Crested Anole

Anolis cristatellus

Crested Anole Care

Also known as the Puerto Rican anole, or the Puerto Rican crested anole this is a stocky, medium sized member of the anole family. Active and alert, this highly adaptable species can be found in rainforest, open woodland, farmland and even urban habitats; it is capable of changing its physiology to cope with different temperature ranges, which is a key part of its success in the modern world.


Males reach a snout to vent length (SVL) of 75mm (3”) with a tail at least as long as the body, with females up to 73mm (2.9”) although most females are much smaller. Colouration is extremely variable, bronze/green head with a body of olive green, brown, even near black and a light ash grey with faint, irregular brown spots. They can change colour according to mood, temperature and health status, leading to sometimes being called ‘chameleons’ although they are not related to the true chameleons. Males have a crest along the tail which is permanently raised, a smaller crest along the spine which gets larger again on the nape of the neck. A fully grown male displaying his neck and tail crests is an impressive sight, especially if he is flashing his brightly coloured dewlap at the same time.

Crested Anole Female

There is an increasing supply of captive bred individuals as this charming species thrives in a well designed enclosure. They are an easy species to keep happy in captivity; in the wild, they live around the base of trees and shrubs, climbing high to bask, display and hunt. A tropical terrarium of at least 45 x 60cm (18” x 24”) – taller than it is wide – well furnished with branches and greenery will suit them very well. A good spray once a day will give them the humidity spike they need to shed and to keep their skin in good condition; they will drink from a water bowl, but they do like to lick droplets of water from leaves and branches. They can be excellent paludarium subjects, as they can swim!


Feeding is similar to most small insectivorous lizards – fruit flies and micro crickets for babies, up to medium sized crickets and locusts for adults. All live foods should be dusted with a good calcium or multivitamin/multimineral supplement.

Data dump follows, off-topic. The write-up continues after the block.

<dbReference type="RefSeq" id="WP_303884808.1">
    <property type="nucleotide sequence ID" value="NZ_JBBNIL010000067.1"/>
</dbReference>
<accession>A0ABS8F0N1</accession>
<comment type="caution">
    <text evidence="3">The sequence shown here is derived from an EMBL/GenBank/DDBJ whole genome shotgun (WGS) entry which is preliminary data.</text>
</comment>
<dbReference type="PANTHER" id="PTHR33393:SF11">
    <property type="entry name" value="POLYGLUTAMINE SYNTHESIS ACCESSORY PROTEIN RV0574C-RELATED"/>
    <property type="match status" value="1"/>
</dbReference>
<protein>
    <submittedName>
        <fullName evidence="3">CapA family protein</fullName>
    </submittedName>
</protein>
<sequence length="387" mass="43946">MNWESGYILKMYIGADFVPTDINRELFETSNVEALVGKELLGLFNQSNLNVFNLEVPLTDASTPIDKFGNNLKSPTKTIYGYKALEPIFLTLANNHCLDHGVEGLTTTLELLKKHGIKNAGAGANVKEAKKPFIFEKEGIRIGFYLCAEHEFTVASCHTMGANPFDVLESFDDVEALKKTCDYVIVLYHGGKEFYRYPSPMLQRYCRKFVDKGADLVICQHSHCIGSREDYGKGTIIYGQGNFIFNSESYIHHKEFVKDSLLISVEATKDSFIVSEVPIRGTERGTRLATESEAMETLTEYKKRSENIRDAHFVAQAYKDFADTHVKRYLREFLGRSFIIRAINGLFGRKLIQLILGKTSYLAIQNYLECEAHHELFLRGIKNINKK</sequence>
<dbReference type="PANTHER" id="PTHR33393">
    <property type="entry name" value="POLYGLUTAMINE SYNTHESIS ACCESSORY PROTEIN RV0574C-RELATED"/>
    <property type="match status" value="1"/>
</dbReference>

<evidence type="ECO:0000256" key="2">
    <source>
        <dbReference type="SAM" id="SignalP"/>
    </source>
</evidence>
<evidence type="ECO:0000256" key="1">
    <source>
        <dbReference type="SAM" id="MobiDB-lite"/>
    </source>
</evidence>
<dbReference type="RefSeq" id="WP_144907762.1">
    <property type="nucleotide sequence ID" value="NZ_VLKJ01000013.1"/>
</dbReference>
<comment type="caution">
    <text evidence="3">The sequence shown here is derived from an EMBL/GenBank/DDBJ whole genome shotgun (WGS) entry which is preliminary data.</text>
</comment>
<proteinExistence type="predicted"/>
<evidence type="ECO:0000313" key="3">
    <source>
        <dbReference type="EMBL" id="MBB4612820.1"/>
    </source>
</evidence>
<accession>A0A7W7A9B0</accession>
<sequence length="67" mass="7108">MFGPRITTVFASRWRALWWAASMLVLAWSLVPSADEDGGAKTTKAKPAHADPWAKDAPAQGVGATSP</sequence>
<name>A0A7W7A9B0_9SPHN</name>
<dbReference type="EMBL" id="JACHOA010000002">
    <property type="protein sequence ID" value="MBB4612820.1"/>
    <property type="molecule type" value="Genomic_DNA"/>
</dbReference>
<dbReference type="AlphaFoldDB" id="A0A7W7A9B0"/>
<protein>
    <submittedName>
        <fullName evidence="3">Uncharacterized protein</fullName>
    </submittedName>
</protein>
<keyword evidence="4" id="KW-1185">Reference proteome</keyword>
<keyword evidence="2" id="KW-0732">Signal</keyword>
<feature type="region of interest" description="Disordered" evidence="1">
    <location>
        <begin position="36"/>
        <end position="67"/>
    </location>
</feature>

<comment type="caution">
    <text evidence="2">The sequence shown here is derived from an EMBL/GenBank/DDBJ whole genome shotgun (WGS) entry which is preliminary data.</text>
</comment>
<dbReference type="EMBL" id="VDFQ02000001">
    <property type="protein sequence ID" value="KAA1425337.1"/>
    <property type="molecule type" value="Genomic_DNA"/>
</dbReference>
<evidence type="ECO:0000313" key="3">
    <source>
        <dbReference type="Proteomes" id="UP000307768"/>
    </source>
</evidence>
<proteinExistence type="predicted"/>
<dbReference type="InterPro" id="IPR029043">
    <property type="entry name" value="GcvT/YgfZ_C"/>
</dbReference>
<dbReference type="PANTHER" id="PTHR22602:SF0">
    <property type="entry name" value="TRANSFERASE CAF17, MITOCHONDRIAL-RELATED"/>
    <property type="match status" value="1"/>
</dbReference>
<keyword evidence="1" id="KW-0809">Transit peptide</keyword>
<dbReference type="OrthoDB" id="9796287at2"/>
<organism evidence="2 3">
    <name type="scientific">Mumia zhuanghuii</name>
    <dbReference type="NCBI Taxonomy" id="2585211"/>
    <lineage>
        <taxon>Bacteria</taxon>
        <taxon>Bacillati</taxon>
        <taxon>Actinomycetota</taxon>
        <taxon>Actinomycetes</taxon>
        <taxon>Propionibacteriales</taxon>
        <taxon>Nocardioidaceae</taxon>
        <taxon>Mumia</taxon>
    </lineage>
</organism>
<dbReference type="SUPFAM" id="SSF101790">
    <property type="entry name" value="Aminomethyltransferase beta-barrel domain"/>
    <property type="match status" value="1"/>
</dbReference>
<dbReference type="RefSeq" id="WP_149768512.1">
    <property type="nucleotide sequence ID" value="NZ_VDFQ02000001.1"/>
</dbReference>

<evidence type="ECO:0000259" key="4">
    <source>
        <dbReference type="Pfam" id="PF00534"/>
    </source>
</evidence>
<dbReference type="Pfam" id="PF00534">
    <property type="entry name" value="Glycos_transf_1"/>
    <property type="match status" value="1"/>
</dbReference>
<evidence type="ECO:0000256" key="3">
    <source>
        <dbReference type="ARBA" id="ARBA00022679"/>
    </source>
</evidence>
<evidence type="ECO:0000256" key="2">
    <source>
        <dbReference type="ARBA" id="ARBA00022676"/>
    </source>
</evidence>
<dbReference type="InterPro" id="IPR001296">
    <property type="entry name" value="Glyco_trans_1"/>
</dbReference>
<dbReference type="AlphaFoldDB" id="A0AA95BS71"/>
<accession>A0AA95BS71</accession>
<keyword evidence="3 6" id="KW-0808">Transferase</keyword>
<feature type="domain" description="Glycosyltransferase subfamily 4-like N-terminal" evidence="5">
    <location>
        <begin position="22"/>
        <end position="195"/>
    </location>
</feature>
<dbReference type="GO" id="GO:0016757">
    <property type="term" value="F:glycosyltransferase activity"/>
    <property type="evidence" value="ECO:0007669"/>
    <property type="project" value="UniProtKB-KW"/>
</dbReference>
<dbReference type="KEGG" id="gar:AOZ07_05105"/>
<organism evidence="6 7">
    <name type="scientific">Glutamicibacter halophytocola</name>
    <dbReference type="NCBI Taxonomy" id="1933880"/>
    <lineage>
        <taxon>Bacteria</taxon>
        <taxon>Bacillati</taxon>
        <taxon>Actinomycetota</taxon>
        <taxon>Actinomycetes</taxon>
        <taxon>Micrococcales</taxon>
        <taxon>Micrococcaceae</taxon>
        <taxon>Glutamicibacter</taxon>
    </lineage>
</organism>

Like all diurnal lizards, crested anoles should be provided with an efficient source of UVB light. They are often observed in the wild basking in sunny spots on their chosen tree, so to replicate this a good basking bulb should be used, with a UV strip lamp providing diffused UV coverage. As ever, there should be areas where your anoles can hide away, so provide plenty of leafy cover.

Crested Anole

Temperatures should be as high as 35ºC (94ºF) directly under the basking spot, with an ambient temperature of 28 to 30ºC (84 to 86ºF) in the warm end. The cool end – which will be lower down in the terrarium – should be at 23 to 25ºC (74 to 78ºF), and the overall temperature at night can drop to as low as 20ºC (68ºF). If additional heating is needed at night, it can be provided with a thermostatically controlled deep heat projector attached to the top of the enclosure.  Always keep an eye on your temperatures using a good quality digital thermometer.


Despite their rather flighty nature, they are an immensely curious species that do like to see what’s going on around them and with a little patience can be encouraged to hand feed. They are happiest when kept in a group of one male to several females – two males will fight unless they are in a particularly large environment. A happy and settled male will go through his behavioural range in full view, which makes a nice change from shy lizards that you have to spend half an hour searching for amidst the foliage!

Animal Information

  • Common Name: Crested anole
  • Scientific Name: Anolis cristatellus
  • Location: Puerto Rico, British Virgin Islands, introduced around the Caribbean
  • Habitat (wild): Arboreal forest, dappled shade
  • Captive environment: Tropical forest terrarium, good subject for bioactive
  • Preferred temperature range: Warm side 28ºC to 30ºC, cool side 24ºC to 26ºC. Temperature can drop to 20ºC at night. 
  • Humidity: 50-70%
  • UVB Lighting: 5% or 7% UVB strip lamp – 12 -14 hours a day 
  • Ferguson Zone: Zone 2
  • Substrate: Forest floor, leaf litter/coir fibre
  • Lifespan: 2 years in the wild, potentially to 5 for captive bred individuals